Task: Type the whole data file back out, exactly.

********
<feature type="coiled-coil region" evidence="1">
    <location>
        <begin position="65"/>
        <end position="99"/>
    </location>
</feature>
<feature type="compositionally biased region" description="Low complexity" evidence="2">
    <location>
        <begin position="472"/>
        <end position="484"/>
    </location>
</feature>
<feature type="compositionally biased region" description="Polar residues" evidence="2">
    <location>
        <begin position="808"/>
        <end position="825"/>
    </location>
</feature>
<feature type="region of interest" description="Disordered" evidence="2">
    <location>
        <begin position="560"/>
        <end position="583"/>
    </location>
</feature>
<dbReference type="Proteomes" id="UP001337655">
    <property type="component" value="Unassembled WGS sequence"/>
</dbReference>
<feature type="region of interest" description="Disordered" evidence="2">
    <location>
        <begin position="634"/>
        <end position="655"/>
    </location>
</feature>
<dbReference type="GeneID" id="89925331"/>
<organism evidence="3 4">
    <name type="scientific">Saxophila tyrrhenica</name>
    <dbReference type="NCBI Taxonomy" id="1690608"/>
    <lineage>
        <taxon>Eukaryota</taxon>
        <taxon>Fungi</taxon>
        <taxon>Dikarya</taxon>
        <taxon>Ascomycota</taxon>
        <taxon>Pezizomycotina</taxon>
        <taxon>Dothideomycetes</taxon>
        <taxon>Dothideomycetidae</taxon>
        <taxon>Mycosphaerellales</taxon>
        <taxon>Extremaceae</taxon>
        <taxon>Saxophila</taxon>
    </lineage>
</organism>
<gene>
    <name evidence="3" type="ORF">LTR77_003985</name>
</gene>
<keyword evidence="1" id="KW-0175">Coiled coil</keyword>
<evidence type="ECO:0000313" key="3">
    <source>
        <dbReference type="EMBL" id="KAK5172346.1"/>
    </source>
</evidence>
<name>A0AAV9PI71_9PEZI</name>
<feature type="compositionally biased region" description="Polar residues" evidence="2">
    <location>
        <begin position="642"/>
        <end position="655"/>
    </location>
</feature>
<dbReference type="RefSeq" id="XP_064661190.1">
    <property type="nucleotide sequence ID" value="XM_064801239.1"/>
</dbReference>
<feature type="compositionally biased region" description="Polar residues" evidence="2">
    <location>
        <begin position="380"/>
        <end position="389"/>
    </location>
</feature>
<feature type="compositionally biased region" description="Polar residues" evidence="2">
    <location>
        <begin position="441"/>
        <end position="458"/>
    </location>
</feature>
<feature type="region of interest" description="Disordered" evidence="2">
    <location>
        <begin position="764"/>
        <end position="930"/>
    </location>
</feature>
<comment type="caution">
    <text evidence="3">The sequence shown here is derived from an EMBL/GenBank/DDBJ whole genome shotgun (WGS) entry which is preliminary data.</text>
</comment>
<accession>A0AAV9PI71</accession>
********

<feature type="coiled-coil region" evidence="1">
    <location>
        <begin position="65"/>
        <end position="99"/>
    </location>
</feature>
<feature type="compositionally biased region" description="Low complexity" evidence="2">
    <location>
        <begin position="472"/>
        <end position="484"/>
    </location>
</feature>
<feature type="compositionally biased region" description="Polar residues" evidence="2">
    <location>
        <begin position="808"/>
        <end position="825"/>
    </location>
</feature>
<feature type="region of interest" description="Disordered" evidence="2">
    <location>
        <begin position="560"/>
        <end position="583"/>
    </location>
</feature>
<dbReference type="Proteomes" id="UP001337655">
    <property type="component" value="Unassembled WGS sequence"/>
</dbReference>
<feature type="region of interest" description="Disordered" evidence="2">
    <location>
        <begin position="634"/>
        <end position="655"/>
    </location>
</feature>
<dbReference type="GeneID" id="89925331"/>
<organism evidence="3 4">
    <name type="scientific">Saxophila tyrrhenica</name>
    <dbReference type="NCBI Taxonomy" id="1690608"/>
    <lineage>
        <taxon>Eukaryota</taxon>
        <taxon>Fungi</taxon>
        <taxon>Dikarya</taxon>
        <taxon>Ascomycota</taxon>
        <taxon>Pezizomycotina</taxon>
        <taxon>Dothideomycetes</taxon>
        <taxon>Dothideomycetidae</taxon>
        <taxon>Mycosphaerellales</taxon>
        <taxon>Extremaceae</taxon>
        <taxon>Saxophila</taxon>
    </lineage>
</organism>
<gene>
    <name evidence="3" type="ORF">LTR77_003985</name>
</gene>
<keyword evidence="1" id="KW-0175">Coiled coil</keyword>
<evidence type="ECO:0000313" key="3">
    <source>
        <dbReference type="EMBL" id="KAK5172346.1"/>
    </source>
</evidence>
<name>A0AAV9PI71_9PEZI</name>
<feature type="compositionally biased region" description="Polar residues" evidence="2">
    <location>
        <begin position="642"/>
        <end position="655"/>
    </location>
</feature>
<dbReference type="RefSeq" id="XP_064661190.1">
    <property type="nucleotide sequence ID" value="XM_064801239.1"/>
</dbReference>
<feature type="compositionally biased region" description="Polar residues" evidence="2">
    <location>
        <begin position="380"/>
        <end position="389"/>
    </location>
</feature>
<feature type="compositionally biased region" description="Polar residues" evidence="2">
    <location>
        <begin position="441"/>
        <end position="458"/>
    </location>
</feature>
<feature type="region of interest" description="Disordered" evidence="2">
    <location>
        <begin position="764"/>
        <end position="930"/>
    </location>
</feature>
<comment type="caution">
    <text evidence="3">The sequence shown here is derived from an EMBL/GenBank/DDBJ whole genome shotgun (WGS) entry which is preliminary data.</text>
</comment>
<accession>A0AAV9PI71</accession>